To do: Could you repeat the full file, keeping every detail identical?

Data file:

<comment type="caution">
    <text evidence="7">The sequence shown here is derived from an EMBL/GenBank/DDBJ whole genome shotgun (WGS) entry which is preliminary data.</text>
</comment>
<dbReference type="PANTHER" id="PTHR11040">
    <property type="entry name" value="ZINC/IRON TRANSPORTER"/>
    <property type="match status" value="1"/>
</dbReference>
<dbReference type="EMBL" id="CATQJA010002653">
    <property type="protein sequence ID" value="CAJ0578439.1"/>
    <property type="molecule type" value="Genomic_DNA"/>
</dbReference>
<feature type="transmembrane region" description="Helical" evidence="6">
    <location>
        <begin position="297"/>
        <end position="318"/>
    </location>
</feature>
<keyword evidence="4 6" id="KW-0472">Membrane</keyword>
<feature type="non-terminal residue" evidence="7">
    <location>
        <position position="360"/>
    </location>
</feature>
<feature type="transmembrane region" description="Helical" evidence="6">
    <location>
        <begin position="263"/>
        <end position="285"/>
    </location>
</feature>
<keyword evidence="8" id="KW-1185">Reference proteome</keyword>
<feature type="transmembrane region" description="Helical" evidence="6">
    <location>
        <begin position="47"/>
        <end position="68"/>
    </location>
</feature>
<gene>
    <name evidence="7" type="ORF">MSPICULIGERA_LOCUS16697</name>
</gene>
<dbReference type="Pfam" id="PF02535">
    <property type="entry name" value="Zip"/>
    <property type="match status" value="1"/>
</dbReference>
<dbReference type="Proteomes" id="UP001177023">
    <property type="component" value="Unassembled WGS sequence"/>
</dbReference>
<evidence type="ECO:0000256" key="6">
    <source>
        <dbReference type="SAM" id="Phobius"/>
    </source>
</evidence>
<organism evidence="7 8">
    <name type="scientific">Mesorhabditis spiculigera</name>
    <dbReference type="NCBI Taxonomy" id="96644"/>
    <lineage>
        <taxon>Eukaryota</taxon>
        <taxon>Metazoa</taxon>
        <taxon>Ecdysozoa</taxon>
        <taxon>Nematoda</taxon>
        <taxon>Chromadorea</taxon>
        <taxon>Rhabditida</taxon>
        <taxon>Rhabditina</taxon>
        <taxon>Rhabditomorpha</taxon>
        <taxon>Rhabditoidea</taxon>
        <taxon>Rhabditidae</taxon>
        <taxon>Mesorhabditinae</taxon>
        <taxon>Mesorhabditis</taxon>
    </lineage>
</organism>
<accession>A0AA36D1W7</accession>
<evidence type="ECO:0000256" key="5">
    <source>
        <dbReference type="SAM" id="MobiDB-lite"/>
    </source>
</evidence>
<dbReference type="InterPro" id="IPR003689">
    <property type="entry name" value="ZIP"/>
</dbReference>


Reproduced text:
<comment type="caution">
    <text evidence="7">The sequence shown here is derived from an EMBL/GenBank/DDBJ whole genome shotgun (WGS) entry which is preliminary data.</text>
</comment>
<dbReference type="PANTHER" id="PTHR11040">
    <property type="entry name" value="ZINC/IRON TRANSPORTER"/>
    <property type="match status" value="1"/>
</dbReference>
<dbReference type="EMBL" id="CATQJA010002653">
    <property type="protein sequence ID" value="CAJ0578439.1"/>
    <property type="molecule type" value="Genomic_DNA"/>
</dbReference>
<feature type="transmembrane region" description="Helical" evidence="6">
    <location>
        <begin position="297"/>
        <end position="318"/>
    </location>
</feature>
<keyword evidence="4 6" id="KW-0472">Membrane</keyword>
<feature type="non-terminal residue" evidence="7">
    <location>
        <position position="360"/>
    </location>
</feature>
<feature type="transmembrane region" description="Helical" evidence="6">
    <location>
        <begin position="263"/>
        <end position="285"/>
    </location>
</feature>
<keyword evidence="8" id="KW-1185">Reference proteome</keyword>
<feature type="transmembrane region" description="Helical" evidence="6">
    <location>
        <begin position="47"/>
        <end position="68"/>
    </location>
</feature>
<gene>
    <name evidence="7" type="ORF">MSPICULIGERA_LOCUS16697</name>
</gene>
<dbReference type="Pfam" id="PF02535">
    <property type="entry name" value="Zip"/>
    <property type="match status" value="1"/>
</dbReference>
<dbReference type="Proteomes" id="UP001177023">
    <property type="component" value="Unassembled WGS sequence"/>
</dbReference>
<evidence type="ECO:0000256" key="6">
    <source>
        <dbReference type="SAM" id="Phobius"/>
    </source>
</evidence>
<organism evidence="7 8">
    <name type="scientific">Mesorhabditis spiculigera</name>
    <dbReference type="NCBI Taxonomy" id="96644"/>
    <lineage>
        <taxon>Eukaryota</taxon>
        <taxon>Metazoa</taxon>
        <taxon>Ecdysozoa</taxon>
        <taxon>Nematoda</taxon>
        <taxon>Chromadorea</taxon>
        <taxon>Rhabditida</taxon>
        <taxon>Rhabditina</taxon>
        <taxon>Rhabditomorpha</taxon>
        <taxon>Rhabditoidea</taxon>
        <taxon>Rhabditidae</taxon>
        <taxon>Mesorhabditinae</taxon>
        <taxon>Mesorhabditis</taxon>
    </lineage>
</organism>
<accession>A0AA36D1W7</accession>
<evidence type="ECO:0000256" key="5">
    <source>
        <dbReference type="SAM" id="MobiDB-lite"/>
    </source>
</evidence>
<dbReference type="InterPro" id="IPR003689">
    <property type="entry name" value="ZIP"/>
</dbReference>